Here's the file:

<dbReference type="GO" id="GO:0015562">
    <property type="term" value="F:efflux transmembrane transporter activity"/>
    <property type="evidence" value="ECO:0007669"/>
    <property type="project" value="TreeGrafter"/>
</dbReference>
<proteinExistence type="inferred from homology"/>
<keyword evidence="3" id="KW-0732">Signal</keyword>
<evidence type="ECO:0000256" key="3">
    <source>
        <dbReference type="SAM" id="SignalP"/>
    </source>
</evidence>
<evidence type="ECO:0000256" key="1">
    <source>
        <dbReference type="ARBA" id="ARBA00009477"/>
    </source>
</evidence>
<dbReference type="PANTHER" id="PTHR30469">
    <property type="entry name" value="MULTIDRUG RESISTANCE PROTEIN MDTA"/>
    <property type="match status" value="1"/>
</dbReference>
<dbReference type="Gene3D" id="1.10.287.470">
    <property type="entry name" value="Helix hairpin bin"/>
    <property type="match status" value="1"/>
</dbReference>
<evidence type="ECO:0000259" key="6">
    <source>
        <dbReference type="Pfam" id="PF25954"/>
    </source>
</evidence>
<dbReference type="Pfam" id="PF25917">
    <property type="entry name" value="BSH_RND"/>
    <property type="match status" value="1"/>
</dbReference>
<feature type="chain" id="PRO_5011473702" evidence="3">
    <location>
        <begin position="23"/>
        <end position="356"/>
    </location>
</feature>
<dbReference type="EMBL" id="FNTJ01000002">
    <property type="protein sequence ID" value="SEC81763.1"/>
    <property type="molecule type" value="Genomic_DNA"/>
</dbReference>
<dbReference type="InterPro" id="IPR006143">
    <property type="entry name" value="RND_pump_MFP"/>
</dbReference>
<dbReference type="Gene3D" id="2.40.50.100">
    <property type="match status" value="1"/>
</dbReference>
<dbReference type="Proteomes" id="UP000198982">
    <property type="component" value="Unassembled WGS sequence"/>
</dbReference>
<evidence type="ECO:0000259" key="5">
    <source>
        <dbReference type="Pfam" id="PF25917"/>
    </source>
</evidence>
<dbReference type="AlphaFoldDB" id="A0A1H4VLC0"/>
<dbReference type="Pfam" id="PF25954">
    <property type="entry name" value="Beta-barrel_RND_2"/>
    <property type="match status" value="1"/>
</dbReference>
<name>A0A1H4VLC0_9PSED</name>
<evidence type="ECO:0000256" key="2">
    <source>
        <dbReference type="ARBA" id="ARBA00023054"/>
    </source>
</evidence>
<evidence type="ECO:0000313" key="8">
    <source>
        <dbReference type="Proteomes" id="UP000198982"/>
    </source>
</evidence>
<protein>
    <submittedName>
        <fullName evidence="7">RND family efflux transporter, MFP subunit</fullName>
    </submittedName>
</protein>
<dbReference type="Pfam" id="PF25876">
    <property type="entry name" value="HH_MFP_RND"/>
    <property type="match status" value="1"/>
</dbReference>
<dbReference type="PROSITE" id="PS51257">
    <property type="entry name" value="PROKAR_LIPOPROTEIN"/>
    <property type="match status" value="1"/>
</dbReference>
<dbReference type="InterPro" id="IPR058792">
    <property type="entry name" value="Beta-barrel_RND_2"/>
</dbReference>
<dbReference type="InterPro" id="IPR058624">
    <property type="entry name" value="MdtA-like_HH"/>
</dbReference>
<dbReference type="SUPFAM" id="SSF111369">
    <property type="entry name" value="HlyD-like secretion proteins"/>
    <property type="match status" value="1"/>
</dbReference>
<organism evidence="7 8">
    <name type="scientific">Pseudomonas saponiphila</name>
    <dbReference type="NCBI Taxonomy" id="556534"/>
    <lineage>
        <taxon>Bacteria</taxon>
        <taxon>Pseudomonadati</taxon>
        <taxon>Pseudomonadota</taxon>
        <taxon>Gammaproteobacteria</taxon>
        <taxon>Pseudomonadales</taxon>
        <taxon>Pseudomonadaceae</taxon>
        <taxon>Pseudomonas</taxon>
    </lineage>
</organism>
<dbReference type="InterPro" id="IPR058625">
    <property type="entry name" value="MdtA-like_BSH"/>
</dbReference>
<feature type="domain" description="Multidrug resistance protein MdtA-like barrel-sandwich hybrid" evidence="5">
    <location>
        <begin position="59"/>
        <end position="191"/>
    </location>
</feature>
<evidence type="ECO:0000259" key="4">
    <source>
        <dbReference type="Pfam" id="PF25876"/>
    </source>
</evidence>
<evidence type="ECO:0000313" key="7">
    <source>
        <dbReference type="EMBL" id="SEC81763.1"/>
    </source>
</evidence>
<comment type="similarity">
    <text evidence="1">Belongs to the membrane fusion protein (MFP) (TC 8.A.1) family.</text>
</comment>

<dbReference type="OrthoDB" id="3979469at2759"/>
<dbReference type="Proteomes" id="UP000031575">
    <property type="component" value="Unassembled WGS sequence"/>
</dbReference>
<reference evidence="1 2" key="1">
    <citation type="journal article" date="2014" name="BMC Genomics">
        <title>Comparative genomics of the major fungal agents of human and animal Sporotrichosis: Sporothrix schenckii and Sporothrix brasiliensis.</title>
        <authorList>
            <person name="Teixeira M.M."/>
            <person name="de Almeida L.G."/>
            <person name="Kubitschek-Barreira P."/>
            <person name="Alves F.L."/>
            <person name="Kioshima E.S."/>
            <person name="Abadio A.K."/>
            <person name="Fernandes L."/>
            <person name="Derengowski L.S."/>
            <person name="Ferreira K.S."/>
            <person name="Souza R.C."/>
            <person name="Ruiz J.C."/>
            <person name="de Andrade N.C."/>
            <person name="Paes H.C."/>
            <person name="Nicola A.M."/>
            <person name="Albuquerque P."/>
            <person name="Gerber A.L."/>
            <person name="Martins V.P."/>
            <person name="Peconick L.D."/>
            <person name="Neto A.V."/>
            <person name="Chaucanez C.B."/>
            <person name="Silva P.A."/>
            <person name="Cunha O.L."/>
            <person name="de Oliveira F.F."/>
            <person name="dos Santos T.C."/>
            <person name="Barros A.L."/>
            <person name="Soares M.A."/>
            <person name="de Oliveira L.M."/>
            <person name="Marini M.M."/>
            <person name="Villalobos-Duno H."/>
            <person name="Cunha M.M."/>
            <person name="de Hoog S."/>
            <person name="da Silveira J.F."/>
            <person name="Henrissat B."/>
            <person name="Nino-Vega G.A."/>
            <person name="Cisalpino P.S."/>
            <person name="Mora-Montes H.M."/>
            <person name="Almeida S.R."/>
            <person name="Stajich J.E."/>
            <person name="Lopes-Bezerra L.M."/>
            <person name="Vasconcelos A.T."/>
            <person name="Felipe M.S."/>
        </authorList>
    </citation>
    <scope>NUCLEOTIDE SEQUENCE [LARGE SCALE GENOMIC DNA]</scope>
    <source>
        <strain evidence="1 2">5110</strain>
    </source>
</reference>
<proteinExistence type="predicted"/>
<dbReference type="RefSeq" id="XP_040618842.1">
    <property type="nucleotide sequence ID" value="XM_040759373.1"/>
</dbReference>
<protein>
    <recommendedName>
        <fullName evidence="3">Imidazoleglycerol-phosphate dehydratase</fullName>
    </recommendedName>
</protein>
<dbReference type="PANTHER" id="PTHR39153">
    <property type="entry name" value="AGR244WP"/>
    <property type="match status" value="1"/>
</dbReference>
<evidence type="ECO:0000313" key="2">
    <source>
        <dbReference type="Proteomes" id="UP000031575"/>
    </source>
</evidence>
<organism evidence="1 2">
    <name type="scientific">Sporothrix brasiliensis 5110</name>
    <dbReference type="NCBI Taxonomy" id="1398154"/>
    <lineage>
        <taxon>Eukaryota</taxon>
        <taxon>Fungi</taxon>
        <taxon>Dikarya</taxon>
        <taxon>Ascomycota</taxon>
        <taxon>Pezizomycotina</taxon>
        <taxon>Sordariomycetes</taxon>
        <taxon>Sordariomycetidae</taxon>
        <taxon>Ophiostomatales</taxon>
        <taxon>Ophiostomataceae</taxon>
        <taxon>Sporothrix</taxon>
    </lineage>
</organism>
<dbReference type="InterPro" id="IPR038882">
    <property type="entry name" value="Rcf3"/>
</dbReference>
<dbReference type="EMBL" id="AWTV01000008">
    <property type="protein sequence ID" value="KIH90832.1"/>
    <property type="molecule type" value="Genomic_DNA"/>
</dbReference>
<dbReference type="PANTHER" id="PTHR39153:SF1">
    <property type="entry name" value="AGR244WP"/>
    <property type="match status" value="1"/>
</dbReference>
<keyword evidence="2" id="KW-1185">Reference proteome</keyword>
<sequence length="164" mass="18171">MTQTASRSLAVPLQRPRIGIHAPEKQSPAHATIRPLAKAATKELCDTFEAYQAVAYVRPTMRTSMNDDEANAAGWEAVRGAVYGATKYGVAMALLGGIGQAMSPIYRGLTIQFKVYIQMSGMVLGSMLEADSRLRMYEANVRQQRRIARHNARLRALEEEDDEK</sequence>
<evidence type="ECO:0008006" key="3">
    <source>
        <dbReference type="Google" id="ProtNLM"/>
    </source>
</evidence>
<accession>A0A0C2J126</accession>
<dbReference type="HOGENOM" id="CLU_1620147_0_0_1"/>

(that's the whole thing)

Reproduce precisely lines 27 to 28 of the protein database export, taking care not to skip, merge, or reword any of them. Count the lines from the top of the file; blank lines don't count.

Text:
    <source>
        <dbReference type="Pfam" id="PF25954"/>